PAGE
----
The question of "order" has many dimensions. At the highest level, it could be the order embedded in the notion that everything that happens is according to "God's plan." This embraces the bewildering array of the happenings we see within the ordering principle of PURPOSE: not just any purpose, but a good and moral purpose. Even if we cannot SEE how things fit together, according to this belief, we can rest in the assurance that it all happens for a good reason.
Another large ordering idea is the idea of "karma." This idea has already been interestingly broached and discussed in the comments on the first installment here ("SEEING THINGS WHOLE: Introducing a New Project," at click here This is the idea that each soul goes through many lives, and that its destiny is governed by a kind of "as you sow, so shall ye reap" kind of justice. "Karma" does not (as far as I understand it) contain the same purposeful, governing kind of order as the idea of God's plan. But it does provide a MORAL PATTERN to the flow of events.
On the other end of the spectrum, there is the perception of events as permeated by disorder, a sequence in which random things come forth out of a cosmos governed by chance. "History is one damned thing after another," as someone (apparently the much-quoted Anonymous) said. Or, to (almost) quote a famous bumper-sticker, "Forrest Gump Happens."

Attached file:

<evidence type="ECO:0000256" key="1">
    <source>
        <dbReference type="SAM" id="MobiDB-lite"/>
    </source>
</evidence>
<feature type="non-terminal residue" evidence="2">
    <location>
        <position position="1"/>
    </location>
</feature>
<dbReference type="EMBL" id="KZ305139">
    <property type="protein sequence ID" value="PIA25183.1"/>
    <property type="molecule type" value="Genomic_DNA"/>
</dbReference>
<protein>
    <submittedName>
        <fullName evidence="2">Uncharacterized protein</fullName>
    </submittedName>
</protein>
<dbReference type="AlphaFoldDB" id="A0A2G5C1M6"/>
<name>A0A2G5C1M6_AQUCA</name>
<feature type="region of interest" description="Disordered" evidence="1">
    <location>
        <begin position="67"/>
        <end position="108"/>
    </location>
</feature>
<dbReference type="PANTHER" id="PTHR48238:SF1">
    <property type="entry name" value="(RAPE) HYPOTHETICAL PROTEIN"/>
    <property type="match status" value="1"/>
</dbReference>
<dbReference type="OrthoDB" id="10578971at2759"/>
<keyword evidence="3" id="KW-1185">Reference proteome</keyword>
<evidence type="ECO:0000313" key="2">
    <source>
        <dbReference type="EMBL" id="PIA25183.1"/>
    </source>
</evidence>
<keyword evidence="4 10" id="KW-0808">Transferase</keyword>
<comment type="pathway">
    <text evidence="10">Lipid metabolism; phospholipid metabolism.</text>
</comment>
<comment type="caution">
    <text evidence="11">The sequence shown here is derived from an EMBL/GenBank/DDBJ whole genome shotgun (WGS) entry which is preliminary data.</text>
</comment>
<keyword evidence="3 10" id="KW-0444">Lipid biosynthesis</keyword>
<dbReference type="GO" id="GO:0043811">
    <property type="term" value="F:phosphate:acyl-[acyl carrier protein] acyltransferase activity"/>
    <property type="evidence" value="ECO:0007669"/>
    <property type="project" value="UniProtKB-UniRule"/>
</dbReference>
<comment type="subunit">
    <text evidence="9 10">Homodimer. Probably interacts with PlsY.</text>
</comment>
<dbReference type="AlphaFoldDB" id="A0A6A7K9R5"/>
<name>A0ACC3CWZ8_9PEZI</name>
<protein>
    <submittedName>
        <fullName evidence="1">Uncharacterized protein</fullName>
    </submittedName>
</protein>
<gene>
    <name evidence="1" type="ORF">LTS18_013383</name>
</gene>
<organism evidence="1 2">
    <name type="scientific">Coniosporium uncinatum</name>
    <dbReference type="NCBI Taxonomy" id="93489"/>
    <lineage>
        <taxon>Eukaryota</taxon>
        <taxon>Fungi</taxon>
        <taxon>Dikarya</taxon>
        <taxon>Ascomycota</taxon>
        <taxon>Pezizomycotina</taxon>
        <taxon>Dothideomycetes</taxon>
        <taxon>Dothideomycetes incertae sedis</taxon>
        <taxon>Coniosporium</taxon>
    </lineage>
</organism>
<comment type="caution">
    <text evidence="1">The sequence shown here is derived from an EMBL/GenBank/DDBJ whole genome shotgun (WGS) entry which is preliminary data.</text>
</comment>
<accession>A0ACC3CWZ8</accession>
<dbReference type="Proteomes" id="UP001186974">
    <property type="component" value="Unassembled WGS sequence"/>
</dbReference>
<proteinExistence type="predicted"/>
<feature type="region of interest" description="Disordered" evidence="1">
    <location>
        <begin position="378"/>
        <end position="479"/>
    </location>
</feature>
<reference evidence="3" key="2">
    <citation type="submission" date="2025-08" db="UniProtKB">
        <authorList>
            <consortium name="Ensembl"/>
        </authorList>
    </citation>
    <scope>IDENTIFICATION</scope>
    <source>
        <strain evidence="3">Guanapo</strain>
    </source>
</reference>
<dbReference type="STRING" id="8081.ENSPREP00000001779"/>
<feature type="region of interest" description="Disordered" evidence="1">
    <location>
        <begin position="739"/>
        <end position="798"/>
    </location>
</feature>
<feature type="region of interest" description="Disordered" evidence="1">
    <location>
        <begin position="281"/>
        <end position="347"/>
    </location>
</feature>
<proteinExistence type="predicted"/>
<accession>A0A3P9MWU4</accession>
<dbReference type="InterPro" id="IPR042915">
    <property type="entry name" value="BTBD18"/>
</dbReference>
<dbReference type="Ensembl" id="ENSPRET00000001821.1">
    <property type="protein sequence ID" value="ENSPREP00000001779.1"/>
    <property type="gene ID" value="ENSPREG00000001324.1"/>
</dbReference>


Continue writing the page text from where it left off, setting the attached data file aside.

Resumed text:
I expect we can explore this question of how much or how little "higher level order" there is in the unfolding of events in history and our lives.
Here's but one --at that more modest level-- that has lately stirred my mind.
Consider the pattern made by all the connections implied by the statement, “Uncle Tom’s Cabin helped bring about the American Civil War.”
For that to happen –for so large an effect to be contributed to so meaningfully by words on a page—such a vast array of many ripples must have moved out from that source.
From the mind and heart and imagination of Harriet Beecher Stowe, to the distribution of the book, to the tipping point into the book's widespread popularity, to the impact of those words on the thoughts and feelings of many people, and onward from there to the book’s influence on how those people converse with their friends, on how they view political issues, on how they vote.
I plan to continue exploring ways in which patterns and connections operate in history. And I invite you to share any thoughts and specific examples you think might contribute to such exploration.